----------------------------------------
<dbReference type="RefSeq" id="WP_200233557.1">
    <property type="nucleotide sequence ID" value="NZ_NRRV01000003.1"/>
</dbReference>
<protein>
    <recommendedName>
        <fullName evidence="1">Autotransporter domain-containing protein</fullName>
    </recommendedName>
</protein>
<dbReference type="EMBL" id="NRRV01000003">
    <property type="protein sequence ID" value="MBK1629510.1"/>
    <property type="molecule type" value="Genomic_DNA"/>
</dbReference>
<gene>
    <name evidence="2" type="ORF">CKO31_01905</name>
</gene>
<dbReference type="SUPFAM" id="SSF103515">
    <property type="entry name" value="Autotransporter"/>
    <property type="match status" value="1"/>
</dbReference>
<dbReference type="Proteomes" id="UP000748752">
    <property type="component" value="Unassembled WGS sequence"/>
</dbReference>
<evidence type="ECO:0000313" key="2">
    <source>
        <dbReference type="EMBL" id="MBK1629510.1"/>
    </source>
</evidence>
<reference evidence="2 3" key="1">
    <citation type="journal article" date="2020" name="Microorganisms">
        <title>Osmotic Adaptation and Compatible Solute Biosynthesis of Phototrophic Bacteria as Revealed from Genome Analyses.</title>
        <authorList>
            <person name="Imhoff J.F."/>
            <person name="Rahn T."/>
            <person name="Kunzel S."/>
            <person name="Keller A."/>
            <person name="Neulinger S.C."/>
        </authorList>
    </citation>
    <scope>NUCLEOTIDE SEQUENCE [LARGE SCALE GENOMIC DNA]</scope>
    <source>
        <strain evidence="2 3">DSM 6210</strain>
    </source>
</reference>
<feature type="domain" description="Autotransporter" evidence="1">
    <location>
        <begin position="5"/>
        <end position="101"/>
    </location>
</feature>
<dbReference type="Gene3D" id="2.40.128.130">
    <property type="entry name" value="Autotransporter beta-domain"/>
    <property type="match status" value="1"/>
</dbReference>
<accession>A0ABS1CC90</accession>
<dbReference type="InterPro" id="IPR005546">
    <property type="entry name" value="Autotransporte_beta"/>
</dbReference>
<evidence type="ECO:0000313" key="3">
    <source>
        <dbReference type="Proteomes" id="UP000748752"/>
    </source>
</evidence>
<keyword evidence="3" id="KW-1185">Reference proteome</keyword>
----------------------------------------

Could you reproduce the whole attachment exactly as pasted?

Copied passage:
<dbReference type="RefSeq" id="WP_200233557.1">
    <property type="nucleotide sequence ID" value="NZ_NRRV01000003.1"/>
</dbReference>
<protein>
    <recommendedName>
        <fullName evidence="1">Autotransporter domain-containing protein</fullName>
    </recommendedName>
</protein>
<dbReference type="EMBL" id="NRRV01000003">
    <property type="protein sequence ID" value="MBK1629510.1"/>
    <property type="molecule type" value="Genomic_DNA"/>
</dbReference>
<gene>
    <name evidence="2" type="ORF">CKO31_01905</name>
</gene>
<dbReference type="SUPFAM" id="SSF103515">
    <property type="entry name" value="Autotransporter"/>
    <property type="match status" value="1"/>
</dbReference>
<dbReference type="Proteomes" id="UP000748752">
    <property type="component" value="Unassembled WGS sequence"/>
</dbReference>
<evidence type="ECO:0000313" key="2">
    <source>
        <dbReference type="EMBL" id="MBK1629510.1"/>
    </source>
</evidence>
<reference evidence="2 3" key="1">
    <citation type="journal article" date="2020" name="Microorganisms">
        <title>Osmotic Adaptation and Compatible Solute Biosynthesis of Phototrophic Bacteria as Revealed from Genome Analyses.</title>
        <authorList>
            <person name="Imhoff J.F."/>
            <person name="Rahn T."/>
            <person name="Kunzel S."/>
            <person name="Keller A."/>
            <person name="Neulinger S.C."/>
        </authorList>
    </citation>
    <scope>NUCLEOTIDE SEQUENCE [LARGE SCALE GENOMIC DNA]</scope>
    <source>
        <strain evidence="2 3">DSM 6210</strain>
    </source>
</reference>
<feature type="domain" description="Autotransporter" evidence="1">
    <location>
        <begin position="5"/>
        <end position="101"/>
    </location>
</feature>
<dbReference type="Gene3D" id="2.40.128.130">
    <property type="entry name" value="Autotransporter beta-domain"/>
    <property type="match status" value="1"/>
</dbReference>
<accession>A0ABS1CC90</accession>
<dbReference type="InterPro" id="IPR005546">
    <property type="entry name" value="Autotransporte_beta"/>
</dbReference>
<evidence type="ECO:0000313" key="3">
    <source>
        <dbReference type="Proteomes" id="UP000748752"/>
    </source>
</evidence>
<keyword evidence="3" id="KW-1185">Reference proteome</keyword>